Should smart graduates ditch London and head north for a better life?MANCHESTER, LEEDS AND NEWCASTLE OFFER GOOD JOBS AND CHEAPER LIVING

Thinking of heading to London now you’ve graduated? Graduates looking for somewhere to live and work might be smarter to avoid the capital and head for northern cities like Manchester, according to new research.

A study by the Intergenerational Foundation (IF) challenges many graduates’ assumption that London is the best place to be once you’ve graduated. Although the capital is known for having some of the best job opportunities, when taken together with soaring housing costs and a poor work-life balance, other cities may in fact offer graduates a better overall deal.

Northern cities performed the best. Manchester was found to offer the best balance, followed by Newcastle, Liverpool, Sheffield and Leeds, which all scored highly on a combination of graduate level employment opportunities and house price-to-earnings ratios.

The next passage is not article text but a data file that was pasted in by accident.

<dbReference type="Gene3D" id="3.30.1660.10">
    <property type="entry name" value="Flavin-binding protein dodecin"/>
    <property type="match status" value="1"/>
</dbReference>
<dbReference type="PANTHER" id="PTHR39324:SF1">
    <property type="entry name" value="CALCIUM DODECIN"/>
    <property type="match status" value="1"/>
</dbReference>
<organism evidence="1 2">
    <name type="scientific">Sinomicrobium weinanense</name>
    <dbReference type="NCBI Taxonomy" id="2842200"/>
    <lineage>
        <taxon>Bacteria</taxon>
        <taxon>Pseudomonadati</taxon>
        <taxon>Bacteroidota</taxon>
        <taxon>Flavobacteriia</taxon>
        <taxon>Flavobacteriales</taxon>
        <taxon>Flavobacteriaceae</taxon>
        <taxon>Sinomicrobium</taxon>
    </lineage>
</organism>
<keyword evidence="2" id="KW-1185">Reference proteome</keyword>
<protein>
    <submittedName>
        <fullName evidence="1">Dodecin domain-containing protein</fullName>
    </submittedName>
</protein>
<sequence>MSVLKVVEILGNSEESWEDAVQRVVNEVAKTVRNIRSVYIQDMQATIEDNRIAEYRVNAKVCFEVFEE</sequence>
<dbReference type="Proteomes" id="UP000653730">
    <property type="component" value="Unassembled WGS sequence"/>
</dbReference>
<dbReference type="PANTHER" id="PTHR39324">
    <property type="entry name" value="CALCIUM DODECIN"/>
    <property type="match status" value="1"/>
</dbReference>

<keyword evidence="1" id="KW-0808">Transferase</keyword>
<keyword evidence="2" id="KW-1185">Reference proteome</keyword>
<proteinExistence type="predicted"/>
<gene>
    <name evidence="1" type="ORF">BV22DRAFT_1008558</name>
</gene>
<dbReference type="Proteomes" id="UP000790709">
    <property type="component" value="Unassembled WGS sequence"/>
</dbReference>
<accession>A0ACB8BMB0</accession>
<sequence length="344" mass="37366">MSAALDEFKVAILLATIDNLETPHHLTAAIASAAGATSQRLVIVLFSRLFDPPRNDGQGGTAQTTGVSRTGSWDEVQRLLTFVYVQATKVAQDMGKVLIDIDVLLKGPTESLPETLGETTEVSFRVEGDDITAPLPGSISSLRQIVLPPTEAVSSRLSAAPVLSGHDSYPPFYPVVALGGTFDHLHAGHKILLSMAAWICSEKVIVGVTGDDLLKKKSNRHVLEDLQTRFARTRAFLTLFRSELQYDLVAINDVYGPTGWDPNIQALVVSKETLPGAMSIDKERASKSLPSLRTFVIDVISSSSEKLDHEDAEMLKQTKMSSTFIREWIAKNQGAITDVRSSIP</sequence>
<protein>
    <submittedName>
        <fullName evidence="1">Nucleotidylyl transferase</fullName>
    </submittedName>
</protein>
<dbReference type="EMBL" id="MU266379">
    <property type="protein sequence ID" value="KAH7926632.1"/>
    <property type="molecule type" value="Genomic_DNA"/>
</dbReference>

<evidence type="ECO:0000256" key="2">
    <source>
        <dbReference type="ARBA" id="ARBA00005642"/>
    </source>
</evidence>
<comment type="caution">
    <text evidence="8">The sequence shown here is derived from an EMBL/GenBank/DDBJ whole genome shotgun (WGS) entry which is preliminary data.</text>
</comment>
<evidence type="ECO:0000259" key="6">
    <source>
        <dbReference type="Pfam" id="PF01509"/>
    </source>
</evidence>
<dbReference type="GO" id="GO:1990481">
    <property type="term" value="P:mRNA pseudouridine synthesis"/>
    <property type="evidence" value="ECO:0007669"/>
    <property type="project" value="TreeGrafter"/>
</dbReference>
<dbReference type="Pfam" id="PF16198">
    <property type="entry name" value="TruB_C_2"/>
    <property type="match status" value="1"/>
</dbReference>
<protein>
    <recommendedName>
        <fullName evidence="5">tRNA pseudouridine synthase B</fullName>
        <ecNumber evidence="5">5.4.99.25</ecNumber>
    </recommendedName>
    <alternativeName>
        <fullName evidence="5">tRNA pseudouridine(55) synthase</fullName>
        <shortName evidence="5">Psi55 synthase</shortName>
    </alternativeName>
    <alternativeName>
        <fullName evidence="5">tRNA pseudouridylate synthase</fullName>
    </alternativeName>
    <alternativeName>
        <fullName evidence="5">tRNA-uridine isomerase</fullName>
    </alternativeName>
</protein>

Angus Hanton, co-founder of IF, said:

“Young people want both to work and to be able to afford housing, but in most of the UK they can only do one or the other.

“While London offers many job opportunities, the capital’s housing crisis means young people may have good jobs, but their income is disproportionately swallowed up by high housing costs.”

The research would seem to support the idea that more companies should look at expanding outside London. As Hanton said:

“There is a huge untapped pool of graduate opportunities outside London with businesses missing a trick by not locating in these areas. Our findings overlap with the current government’s strategy to seek to build a ‘Northern Powerhouse’, and devolution of public expenditure and taxation to Combined Local Authorities would allow these regional centres to truly compete with London for young talent.”

Graduate Fog thinks this research is fascinating – and we love the idea that graduates may be exerting some ‘people power’ on employers, without even realising it. When the cost of living is so crazy in the capital, for how much longer will the best employers be able to demand that you come to them? Isn’t it inevitable that at some point they’ll have to start looking at where you can afford to live, and start opening offices there.

Is the capital still considered the best place to kick off your career? Is London your top choice of place to live and work – or do you think the capital is over-rated? Have you struggled to make ends meet in the capital – and would you consider moving north for a better life?

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